Nutrition and Lifestyle Changes Help Reverse Autism

People with autism face a number of challenges. However, there is a growing body of evidence indicating that autism can be helped through proper nutrition. By treating the whole person, including diet and lifestyle, reversing autism is a realistic possibility. (Image:  groovybeets.com)
People with autism face a number of challenges. However, there is a growing body of evidence indicating that autism can be helped through proper nutrition. By treating the whole person, including diet and lifestyle, reversing autism is a realistic possibility. (Image: groovybeets.com)

Can you reverse autism?

People with autism face a number of challenges. However, there is a growing body of evidence indicating that autism can be helped through proper nutrition. By treating the whole person, including diet and lifestyle, reversing autism is a realistic possibility.

What causes autism?

While no one factor is considered the cause, genetic and environmental influences appear to play a role in causing autism. Some research indicates that nutrition can be pivotal in treating autism, since many of those suffering with the condition have severely disrupted digestion.

Restoring balance by treating nutrient deficiencies and the issues caused by an unsound gut can be a key to reversing symptoms. Along those same lines, creating a living environment that supports an autistic person’s particular needs is also beneficial.

Balance blood sugar

Blood sugar levels and autism are linked. In fact, there is significant overlap in hyperactivity in children and autism.

One suggestion is for autistics to participate in a low-carbohydrate diet, which is proven to lower blood sugar levels, then monitor the individual to see if blood sugar levels improve along with other symptoms. Prevention explains that another method proven to lower blood sugar levels is to exercise in spurts.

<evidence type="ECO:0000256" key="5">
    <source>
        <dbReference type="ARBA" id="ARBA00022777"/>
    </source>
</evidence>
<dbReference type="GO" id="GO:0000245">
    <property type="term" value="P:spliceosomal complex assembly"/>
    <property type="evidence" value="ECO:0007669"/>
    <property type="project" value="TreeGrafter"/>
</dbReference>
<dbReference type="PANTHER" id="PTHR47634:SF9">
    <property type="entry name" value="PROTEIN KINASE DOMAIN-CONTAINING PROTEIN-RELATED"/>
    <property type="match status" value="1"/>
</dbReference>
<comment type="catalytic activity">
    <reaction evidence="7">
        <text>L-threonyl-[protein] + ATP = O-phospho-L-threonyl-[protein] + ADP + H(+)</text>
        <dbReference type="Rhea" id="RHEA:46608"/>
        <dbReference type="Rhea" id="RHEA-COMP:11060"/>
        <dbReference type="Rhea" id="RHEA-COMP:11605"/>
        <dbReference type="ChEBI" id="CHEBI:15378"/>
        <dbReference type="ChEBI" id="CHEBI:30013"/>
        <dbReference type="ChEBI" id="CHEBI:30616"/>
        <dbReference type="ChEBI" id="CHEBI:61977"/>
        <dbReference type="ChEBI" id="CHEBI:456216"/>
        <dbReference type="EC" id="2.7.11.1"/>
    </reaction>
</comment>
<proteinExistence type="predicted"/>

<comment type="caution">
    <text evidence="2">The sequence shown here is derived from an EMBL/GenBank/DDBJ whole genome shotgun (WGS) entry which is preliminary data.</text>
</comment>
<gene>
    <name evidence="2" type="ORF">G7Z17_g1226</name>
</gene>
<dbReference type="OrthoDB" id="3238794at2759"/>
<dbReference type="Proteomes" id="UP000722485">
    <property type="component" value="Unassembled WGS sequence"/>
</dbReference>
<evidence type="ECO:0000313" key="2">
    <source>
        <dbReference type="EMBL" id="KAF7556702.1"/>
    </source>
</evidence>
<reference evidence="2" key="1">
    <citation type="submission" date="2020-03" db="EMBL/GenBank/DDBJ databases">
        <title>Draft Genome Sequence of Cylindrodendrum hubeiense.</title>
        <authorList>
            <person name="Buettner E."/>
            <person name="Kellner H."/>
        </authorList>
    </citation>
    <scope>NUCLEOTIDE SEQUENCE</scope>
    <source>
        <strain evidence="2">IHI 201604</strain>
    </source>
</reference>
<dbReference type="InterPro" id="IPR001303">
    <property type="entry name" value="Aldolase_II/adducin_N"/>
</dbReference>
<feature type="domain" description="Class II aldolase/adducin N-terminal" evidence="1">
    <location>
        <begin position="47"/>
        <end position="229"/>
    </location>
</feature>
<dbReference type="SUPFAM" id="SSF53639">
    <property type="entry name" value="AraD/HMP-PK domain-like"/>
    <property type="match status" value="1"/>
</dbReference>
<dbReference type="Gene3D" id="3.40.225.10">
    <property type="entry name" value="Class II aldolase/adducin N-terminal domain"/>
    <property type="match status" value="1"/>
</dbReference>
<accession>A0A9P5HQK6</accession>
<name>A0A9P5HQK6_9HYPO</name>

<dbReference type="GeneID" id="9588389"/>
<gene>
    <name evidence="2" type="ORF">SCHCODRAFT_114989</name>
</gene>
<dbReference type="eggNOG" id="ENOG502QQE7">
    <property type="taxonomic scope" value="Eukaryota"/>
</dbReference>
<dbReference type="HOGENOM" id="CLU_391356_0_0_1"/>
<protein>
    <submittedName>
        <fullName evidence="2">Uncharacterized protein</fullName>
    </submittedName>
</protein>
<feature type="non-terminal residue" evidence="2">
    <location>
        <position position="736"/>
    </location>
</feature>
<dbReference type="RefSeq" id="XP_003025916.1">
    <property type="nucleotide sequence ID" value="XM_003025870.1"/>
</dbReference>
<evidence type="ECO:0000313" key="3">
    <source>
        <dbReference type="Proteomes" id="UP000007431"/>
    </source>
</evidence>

Avoid large amounts of white sugar. (Image: moritz320 via Pixabay/CC0 1.0)

Blood sugar levels and autism are linked. In fact, there is significant overlap in hyperactivity in children and autism. (Image: moritz320 via Pixabay/CC0 1.0)

Improve gut health

Many autistics suffer with selective eating. As explained by the Irish Nutrition + Dietetic Institute, selective eaters experience a self-limiting diet due to the disorder. Those people have difficulties with food textures, don’t adjust to dietary changes or new foods well, have trouble with varied food temperatures or unusual packaging, struggle with changes in meal presentation, such as where a fork is set, and have trouble with changes in meal times.

Some also struggle because they eat continually instead of at mealtimes. Because of these dietary restrictions, gut health can become extremely unbalanced.

Some of the recommended strategies include:

  • A gluten-free, casein-free diet. This diet can potentially help restore a leaky gut caused by selective eating.
  • Probiotics. Whether taken as a powder, in capsule form, or eaten in yogurt, probiotics can potentially help to restore a depleted digestive tract.